Cattle Futures Contract Behind Average Cash Practices

The CME Group’s live cattle futures contract changes may be too little too late, making it difficult for cattle owners and packers to hedge their live cattle ownership positions effectively, market analysts and traders said.

Beginning with the Oct’17 delivery month, the CME Group’s live cattle futures contract delivery specifications change to 60% choice and 40% select, a nudge toward choice of five percentage points.

However, the industry has been killing more than 70% choice since early 2015, meaning the futures contract is based on a lower-quality average than the cash market is trading.

Cash market prices, then, always should be higher than the nearby futures contract, the analysts said.

Tony Drake, senior director of Agricultural Products for the CME Group, said in a response to an emailed question that the change to the contract specifications that were announced last year was made to follow industry practices.  But there were some concerns about not leading parts of the country where a 70% choice kill was not the norm.

Drake added, “We are also examining a mechanism that would potentially change this spread once a year to allow us to keep up with the market place.”




Fed cattle cannot be hedged properly now anyway, said Narciso Perez, president of Zia Agricultural Consulting.  The discount in the futures market makes an effective hedge impossible.

With the exception of a bump in the Dec’17 live cattle futures contract, each month’s settlement price Monday was lower than the previous month.  This discount shows the lack of confidence investors have in the cattle market over the coming months.

Many have attributed that lack of confidence in price strength to a growing US cattle herd and a rising number of fed cattle that will be coming to market in coming months.  Expectations for rising volumes of competing meats also play a part in the lack of enthusiasm for prices going forward.

Futures markets are supposed to converge, or come together, with cash markets before delivery.  The threat of delivery sends speculators into the market to cover their long positions before they can be delivered upon.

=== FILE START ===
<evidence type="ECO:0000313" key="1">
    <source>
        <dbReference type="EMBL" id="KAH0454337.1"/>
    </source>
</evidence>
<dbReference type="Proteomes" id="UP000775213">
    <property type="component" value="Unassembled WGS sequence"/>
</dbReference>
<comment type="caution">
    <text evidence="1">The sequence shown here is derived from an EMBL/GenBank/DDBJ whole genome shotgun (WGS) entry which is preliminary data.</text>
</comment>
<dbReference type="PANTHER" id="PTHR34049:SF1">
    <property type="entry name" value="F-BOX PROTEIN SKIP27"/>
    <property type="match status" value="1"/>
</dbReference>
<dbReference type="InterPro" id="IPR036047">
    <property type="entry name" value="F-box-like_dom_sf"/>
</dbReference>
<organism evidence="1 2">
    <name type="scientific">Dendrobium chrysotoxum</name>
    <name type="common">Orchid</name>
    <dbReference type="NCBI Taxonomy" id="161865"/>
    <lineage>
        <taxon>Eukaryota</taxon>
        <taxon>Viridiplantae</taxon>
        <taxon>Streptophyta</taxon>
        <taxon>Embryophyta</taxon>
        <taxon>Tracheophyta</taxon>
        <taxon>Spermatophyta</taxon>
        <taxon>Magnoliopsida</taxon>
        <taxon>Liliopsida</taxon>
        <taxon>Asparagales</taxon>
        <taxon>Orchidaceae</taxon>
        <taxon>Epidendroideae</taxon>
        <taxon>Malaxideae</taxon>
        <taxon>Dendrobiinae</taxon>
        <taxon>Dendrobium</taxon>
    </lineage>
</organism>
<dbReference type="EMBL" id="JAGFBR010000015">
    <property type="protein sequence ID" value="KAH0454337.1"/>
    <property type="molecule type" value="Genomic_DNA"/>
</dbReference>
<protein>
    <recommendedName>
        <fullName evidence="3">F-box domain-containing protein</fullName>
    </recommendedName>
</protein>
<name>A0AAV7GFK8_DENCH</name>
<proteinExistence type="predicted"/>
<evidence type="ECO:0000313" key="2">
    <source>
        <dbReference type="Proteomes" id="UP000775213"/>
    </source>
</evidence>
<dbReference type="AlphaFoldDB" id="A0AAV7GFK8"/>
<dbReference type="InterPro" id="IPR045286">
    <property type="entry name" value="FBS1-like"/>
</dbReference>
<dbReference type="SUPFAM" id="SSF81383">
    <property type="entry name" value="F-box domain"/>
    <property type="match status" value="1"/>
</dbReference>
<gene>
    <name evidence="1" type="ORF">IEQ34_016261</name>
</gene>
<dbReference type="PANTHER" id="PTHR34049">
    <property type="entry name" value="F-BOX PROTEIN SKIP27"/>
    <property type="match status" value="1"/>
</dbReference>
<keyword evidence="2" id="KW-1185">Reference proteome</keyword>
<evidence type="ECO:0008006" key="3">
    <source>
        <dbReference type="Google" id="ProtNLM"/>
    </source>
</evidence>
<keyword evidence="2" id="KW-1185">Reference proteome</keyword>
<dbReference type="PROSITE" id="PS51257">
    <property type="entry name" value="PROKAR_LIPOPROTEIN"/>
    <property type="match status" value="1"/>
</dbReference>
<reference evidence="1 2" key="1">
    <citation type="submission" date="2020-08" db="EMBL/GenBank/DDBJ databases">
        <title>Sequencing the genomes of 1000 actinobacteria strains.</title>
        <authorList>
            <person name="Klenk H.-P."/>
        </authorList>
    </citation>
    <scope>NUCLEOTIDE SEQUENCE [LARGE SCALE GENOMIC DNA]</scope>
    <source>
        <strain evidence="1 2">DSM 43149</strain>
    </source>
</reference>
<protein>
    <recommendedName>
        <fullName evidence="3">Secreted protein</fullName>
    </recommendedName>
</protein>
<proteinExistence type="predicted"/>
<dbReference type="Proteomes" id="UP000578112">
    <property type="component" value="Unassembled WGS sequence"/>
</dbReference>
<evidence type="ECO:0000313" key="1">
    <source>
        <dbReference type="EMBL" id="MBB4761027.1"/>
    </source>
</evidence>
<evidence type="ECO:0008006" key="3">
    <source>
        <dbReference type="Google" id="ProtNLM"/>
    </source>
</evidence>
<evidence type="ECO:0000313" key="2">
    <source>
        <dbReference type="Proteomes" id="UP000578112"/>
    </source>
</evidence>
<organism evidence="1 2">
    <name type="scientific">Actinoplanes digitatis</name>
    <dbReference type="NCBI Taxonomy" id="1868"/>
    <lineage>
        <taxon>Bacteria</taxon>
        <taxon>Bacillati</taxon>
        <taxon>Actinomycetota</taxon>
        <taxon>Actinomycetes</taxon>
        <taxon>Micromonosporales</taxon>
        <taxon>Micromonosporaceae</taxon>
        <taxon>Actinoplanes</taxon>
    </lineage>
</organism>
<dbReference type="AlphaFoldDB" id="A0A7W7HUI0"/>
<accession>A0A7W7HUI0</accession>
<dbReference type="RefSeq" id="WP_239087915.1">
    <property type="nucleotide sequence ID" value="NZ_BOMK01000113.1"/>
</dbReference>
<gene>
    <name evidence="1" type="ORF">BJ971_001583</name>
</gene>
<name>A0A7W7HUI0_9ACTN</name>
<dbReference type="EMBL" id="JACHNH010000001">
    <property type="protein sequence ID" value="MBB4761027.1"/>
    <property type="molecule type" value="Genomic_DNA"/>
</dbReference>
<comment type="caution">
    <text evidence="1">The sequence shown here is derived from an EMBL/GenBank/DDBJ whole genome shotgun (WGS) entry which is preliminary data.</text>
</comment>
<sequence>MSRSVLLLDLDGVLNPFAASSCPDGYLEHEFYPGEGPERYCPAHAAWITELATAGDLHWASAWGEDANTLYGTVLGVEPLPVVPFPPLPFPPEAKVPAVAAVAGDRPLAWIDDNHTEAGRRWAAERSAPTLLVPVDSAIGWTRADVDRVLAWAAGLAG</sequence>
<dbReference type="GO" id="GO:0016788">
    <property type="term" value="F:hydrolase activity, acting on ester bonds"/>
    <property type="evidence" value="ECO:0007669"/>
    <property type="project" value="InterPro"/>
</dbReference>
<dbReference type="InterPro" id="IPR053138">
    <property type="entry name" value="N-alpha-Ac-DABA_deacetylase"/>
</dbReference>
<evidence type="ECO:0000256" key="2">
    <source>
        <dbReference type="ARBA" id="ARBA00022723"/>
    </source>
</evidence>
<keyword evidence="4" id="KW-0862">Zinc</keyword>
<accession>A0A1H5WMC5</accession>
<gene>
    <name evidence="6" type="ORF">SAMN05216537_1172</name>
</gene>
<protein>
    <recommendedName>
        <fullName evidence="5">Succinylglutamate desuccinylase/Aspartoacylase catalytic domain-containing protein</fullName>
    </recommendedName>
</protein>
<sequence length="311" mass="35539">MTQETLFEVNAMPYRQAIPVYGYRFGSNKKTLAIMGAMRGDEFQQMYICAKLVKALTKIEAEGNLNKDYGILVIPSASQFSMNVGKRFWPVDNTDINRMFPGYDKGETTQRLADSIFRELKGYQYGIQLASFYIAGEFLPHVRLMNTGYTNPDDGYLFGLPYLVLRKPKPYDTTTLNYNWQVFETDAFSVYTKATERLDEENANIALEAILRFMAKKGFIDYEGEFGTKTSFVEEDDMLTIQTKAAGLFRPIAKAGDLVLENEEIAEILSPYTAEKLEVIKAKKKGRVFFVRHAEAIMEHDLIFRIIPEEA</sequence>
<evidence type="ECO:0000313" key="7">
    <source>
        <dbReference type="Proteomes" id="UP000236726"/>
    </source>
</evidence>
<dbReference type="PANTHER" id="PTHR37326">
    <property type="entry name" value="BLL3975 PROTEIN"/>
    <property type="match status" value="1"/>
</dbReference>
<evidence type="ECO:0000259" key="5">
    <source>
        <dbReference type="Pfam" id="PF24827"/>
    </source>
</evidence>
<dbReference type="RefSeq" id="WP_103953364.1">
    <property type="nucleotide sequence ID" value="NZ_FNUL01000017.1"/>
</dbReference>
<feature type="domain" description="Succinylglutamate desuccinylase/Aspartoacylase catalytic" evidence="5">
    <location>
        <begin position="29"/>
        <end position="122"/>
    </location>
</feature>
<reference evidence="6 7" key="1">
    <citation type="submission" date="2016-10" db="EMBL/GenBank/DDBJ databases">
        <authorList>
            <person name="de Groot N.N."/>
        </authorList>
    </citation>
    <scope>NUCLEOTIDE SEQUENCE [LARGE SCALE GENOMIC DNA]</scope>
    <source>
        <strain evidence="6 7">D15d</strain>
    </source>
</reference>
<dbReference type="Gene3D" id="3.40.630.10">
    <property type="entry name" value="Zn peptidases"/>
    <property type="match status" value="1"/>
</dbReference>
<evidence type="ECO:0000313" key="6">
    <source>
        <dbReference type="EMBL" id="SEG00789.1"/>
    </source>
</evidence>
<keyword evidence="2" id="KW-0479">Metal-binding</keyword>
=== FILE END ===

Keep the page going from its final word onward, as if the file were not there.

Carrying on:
That allows for effective hedging, because if cash prices are around $3 per cwt or more above a soon-to-expire delivery month, cash hedgers will consider going to the trouble to deliver against the contract, Perez said.

So, the chances of a prolonged delivery period aren’t large, Perez said.

But deliveries may be forced at some point anyway, Perez said.  Herd expansion is taking place at a very fast rate, and the market could become flooded with slaughter-ready cattle with nowhere else to go but into the delivery process.

Such a scenario would be extremely bearish to prices as those who don’t want the cattle scramble to get out of the way.




No trading was reported Monday in cash cattle markets.

Cash cattle markets last week were steady to up $5 with trading at $128 to $134 per cwt in the Southern Plains and up $2.50 to $5 in Nebraska at $133 to $136.50, mostly $134.  Dressed-basis trading was up $2 at $212.

Average fed cattle exchange auction prices Wednesday were $5.00 per cwt higher at $133.31, versus $128.31 a week earlier.

The USDA’s choice cutout Monday was down $1.71 per cwt at $219.91, while select was off $1.93 at $213.62.  The choice/select spread widened to $6.29 from $6.07 with 55 loads of fabricated product sold into the spot market.

The CME Feeder Cattle Index for the seven days ended Friday was $133.09 per cwt, up $0.63.  This compares with Monday’s Mar settlement of $132.15, down $1.22, and the Apr settlement of $133.10, down $2.47.